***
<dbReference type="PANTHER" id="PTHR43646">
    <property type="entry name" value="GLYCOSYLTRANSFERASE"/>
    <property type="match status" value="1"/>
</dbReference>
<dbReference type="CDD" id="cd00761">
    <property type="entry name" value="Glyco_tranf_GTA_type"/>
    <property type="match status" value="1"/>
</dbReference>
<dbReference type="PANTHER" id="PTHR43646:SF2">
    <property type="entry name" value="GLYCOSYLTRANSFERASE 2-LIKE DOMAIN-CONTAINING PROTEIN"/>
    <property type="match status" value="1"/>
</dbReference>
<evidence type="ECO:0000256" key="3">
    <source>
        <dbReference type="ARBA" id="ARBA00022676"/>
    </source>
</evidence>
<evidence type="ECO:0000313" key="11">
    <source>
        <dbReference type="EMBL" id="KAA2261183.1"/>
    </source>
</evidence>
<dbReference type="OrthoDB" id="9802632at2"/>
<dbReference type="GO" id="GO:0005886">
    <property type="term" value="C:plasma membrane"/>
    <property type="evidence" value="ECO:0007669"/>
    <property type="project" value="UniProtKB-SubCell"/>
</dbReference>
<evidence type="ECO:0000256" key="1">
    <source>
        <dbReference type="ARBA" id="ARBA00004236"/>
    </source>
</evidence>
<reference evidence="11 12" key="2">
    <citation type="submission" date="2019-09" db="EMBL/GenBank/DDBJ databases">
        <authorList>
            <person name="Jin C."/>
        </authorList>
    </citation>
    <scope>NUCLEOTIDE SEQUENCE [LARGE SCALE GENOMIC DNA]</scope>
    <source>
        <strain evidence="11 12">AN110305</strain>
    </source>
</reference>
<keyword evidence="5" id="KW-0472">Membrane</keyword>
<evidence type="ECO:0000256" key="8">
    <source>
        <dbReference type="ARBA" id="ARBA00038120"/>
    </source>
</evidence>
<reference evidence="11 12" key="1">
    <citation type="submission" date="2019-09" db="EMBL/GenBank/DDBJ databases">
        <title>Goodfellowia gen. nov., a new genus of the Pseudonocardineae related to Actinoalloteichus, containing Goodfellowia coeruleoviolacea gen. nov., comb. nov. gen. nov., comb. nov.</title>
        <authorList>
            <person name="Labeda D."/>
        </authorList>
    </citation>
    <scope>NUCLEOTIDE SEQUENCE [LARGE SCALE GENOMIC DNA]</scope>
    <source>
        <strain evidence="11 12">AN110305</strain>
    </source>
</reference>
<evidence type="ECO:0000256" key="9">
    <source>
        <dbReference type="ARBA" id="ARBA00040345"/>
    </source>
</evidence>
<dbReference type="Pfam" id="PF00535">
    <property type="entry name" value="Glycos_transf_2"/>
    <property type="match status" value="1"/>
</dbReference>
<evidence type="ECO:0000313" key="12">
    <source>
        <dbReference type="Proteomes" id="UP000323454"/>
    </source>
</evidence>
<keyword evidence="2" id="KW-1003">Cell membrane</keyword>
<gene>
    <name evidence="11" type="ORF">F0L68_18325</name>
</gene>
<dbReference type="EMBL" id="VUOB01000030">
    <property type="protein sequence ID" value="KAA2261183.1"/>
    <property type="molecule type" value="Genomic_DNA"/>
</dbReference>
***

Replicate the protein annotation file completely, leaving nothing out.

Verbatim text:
<dbReference type="PANTHER" id="PTHR43646">
    <property type="entry name" value="GLYCOSYLTRANSFERASE"/>
    <property type="match status" value="1"/>
</dbReference>
<dbReference type="CDD" id="cd00761">
    <property type="entry name" value="Glyco_tranf_GTA_type"/>
    <property type="match status" value="1"/>
</dbReference>
<dbReference type="PANTHER" id="PTHR43646:SF2">
    <property type="entry name" value="GLYCOSYLTRANSFERASE 2-LIKE DOMAIN-CONTAINING PROTEIN"/>
    <property type="match status" value="1"/>
</dbReference>
<evidence type="ECO:0000256" key="3">
    <source>
        <dbReference type="ARBA" id="ARBA00022676"/>
    </source>
</evidence>
<evidence type="ECO:0000313" key="11">
    <source>
        <dbReference type="EMBL" id="KAA2261183.1"/>
    </source>
</evidence>
<dbReference type="OrthoDB" id="9802632at2"/>
<dbReference type="GO" id="GO:0005886">
    <property type="term" value="C:plasma membrane"/>
    <property type="evidence" value="ECO:0007669"/>
    <property type="project" value="UniProtKB-SubCell"/>
</dbReference>
<evidence type="ECO:0000256" key="1">
    <source>
        <dbReference type="ARBA" id="ARBA00004236"/>
    </source>
</evidence>
<reference evidence="11 12" key="2">
    <citation type="submission" date="2019-09" db="EMBL/GenBank/DDBJ databases">
        <authorList>
            <person name="Jin C."/>
        </authorList>
    </citation>
    <scope>NUCLEOTIDE SEQUENCE [LARGE SCALE GENOMIC DNA]</scope>
    <source>
        <strain evidence="11 12">AN110305</strain>
    </source>
</reference>
<keyword evidence="5" id="KW-0472">Membrane</keyword>
<evidence type="ECO:0000256" key="8">
    <source>
        <dbReference type="ARBA" id="ARBA00038120"/>
    </source>
</evidence>
<reference evidence="11 12" key="1">
    <citation type="submission" date="2019-09" db="EMBL/GenBank/DDBJ databases">
        <title>Goodfellowia gen. nov., a new genus of the Pseudonocardineae related to Actinoalloteichus, containing Goodfellowia coeruleoviolacea gen. nov., comb. nov. gen. nov., comb. nov.</title>
        <authorList>
            <person name="Labeda D."/>
        </authorList>
    </citation>
    <scope>NUCLEOTIDE SEQUENCE [LARGE SCALE GENOMIC DNA]</scope>
    <source>
        <strain evidence="11 12">AN110305</strain>
    </source>
</reference>
<evidence type="ECO:0000256" key="9">
    <source>
        <dbReference type="ARBA" id="ARBA00040345"/>
    </source>
</evidence>
<dbReference type="Pfam" id="PF00535">
    <property type="entry name" value="Glycos_transf_2"/>
    <property type="match status" value="1"/>
</dbReference>
<evidence type="ECO:0000313" key="12">
    <source>
        <dbReference type="Proteomes" id="UP000323454"/>
    </source>
</evidence>
<keyword evidence="2" id="KW-1003">Cell membrane</keyword>
<gene>
    <name evidence="11" type="ORF">F0L68_18325</name>
</gene>
<dbReference type="EMBL" id="VUOB01000030">
    <property type="protein sequence ID" value="KAA2261183.1"/>
    <property type="molecule type" value="Genomic_DNA"/>
</dbReference>